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Garvey and racial consciousness in the 1920s and 1930s

Garvey and racial consciousness in the 1920s and 1930s
MARCUS GARVEY

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IT IS DIFFICULT to think of anything else that could have contributed to the growth of racial consciousness at that time than the Garvey Movement and the impact it was having worldwide. St. Vincent’s population in 1921 was about 44,000, with the Universal Negro Improvement Association declaring a membership of just under 500. Let us recognise that the impact of Garvey stretched well beyond its membership. The authorities were very concerned about the Negro World newspaper. A memo from the Administrator in June 1919 stated that the paper was sold extensively in St.Vincent. What this meant in terms of numbers is difficult to say. The content of the paper bothered them, the Administrator stating that in one issue the people were advised to turn to Lenin and the Bolsheviks against their real oppressors, the leaders of France and England.

By October the paper was banned, as it eventually was in the other colonies.

The newspapers carried sensational news items on the achievements of blacks worldwide as they did with Martiniquan Rane Maran who won a top French Literary prize. They were at the same time quick to shower attacks on anyone who defamed blacks.

Into this atmosphere the Italian invasion of Abyssinia/ Ethiopia inflamed the populace as it did elsewhere. Albert T Marryshow of Grenada, ”father of the Federation as he was later dubbed”, played a major role. A friend and close associate of George McIntosh, Marryshow was an acquaintance of Garvey and spoke at least at one of his rallies. He admitted to reverence of the man and sympathy for his mission.

To him Garvey was the greatest black man ‘raised’ in the world since Toussaint L’Ouverture.

In an article in the Gold Coast Leader after Garvey’s imprisonment he wrote, “No Negro has any cause to hang his head in shame on account of Marcus Garvey, the man. Rather he should hold his head high. To have occupied the centre of the world’s stage in the manner he did and with a mission such as he fathered, it was in itself no mean achievement.” Marryshow’s real contribution to the cause in St. Vincent was to educate the people about the Italian invasion of Abyssinia and to mobilise full support against the invasion. He spoke at rallies of the Representative Government Association, of which McIntosh was a founding father.

By August of 1935, two months before the riots, the newspapers reported that the issue had become heated and referred to the number of persons congregating around the Cable Board to follow developments in Abyssinia. It is at one of those meetings that Samuel ‘Sheriff’ Lewis christened himself Haile Selassie.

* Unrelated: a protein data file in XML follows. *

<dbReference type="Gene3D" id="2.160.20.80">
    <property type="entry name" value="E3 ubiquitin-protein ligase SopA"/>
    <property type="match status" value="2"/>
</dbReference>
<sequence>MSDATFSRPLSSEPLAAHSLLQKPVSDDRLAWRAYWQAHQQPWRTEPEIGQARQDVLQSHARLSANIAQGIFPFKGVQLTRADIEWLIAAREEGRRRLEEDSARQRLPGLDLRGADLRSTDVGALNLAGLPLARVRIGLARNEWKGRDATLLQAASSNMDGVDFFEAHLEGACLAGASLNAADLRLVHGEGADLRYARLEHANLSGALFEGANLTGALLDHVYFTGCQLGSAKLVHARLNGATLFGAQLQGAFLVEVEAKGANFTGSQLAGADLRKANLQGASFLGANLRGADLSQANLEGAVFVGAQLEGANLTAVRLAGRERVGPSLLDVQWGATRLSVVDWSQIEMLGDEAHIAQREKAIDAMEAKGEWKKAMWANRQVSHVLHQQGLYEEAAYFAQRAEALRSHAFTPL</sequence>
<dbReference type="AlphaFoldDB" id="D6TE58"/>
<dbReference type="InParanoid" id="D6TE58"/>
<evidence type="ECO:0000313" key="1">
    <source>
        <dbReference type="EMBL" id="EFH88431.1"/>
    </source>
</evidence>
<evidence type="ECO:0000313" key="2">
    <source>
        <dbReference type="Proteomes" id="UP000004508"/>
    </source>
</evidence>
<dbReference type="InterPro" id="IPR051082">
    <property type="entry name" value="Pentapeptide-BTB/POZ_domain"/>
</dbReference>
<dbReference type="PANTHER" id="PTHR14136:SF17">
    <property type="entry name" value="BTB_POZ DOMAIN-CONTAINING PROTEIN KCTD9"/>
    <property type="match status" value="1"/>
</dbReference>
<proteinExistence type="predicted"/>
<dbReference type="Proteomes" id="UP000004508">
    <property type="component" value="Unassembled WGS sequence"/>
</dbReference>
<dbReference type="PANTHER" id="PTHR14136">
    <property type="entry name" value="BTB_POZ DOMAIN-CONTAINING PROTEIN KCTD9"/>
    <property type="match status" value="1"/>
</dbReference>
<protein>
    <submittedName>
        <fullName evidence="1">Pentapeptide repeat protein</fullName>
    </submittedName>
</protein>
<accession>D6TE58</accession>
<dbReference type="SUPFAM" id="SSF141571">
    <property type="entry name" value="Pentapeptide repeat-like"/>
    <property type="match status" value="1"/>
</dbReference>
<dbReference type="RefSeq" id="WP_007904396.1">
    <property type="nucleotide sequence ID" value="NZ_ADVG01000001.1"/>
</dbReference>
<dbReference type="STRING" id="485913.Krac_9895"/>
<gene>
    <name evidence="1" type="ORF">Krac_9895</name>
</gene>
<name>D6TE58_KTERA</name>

Following Maryshow’s call for support for Abyssinia, Sheriff volunteered and declared that he was no longer Sheriff but must be called Haile Selassie. These racial feelings generated by the work of Garvey and the Italian invasion of Ethiopia played into the riots of October. Planter Hayward whose house at Cane Garden was looted, claimed that the suspected leader of the gang, Martin Durham, said that “We are the Abyssinians,

the white men are the Italians. We chop off the white man’s head tonight”. There were other reports indicating heightened racial tension.

An incident at the Anglican School a month after the riots testifies to this racial tension. Rumours had been circulating that an Italian doctor was to visit schools and distribute sweets and inject a poisonous substance on children. At the Anglican School one Branch, of a “fair complexion” who was a relative of the headmaster paid him a visit. The school was thrown into an uproar as the children dashed away and parents came running. So deep had the Italian invasion penetrated the consciousness of the people.

Two years later Garvey gave two lectures at the Carnegie Hall, hosted by George McIntosh and the Workingmen’s Association, McIntosh, chairing both meetings. He spoke to packed audiences, but it is difficult to know the type of people present since there was a small fee charged to cover the expenses.

Dr Adrian Fraser is a social commentator and historian

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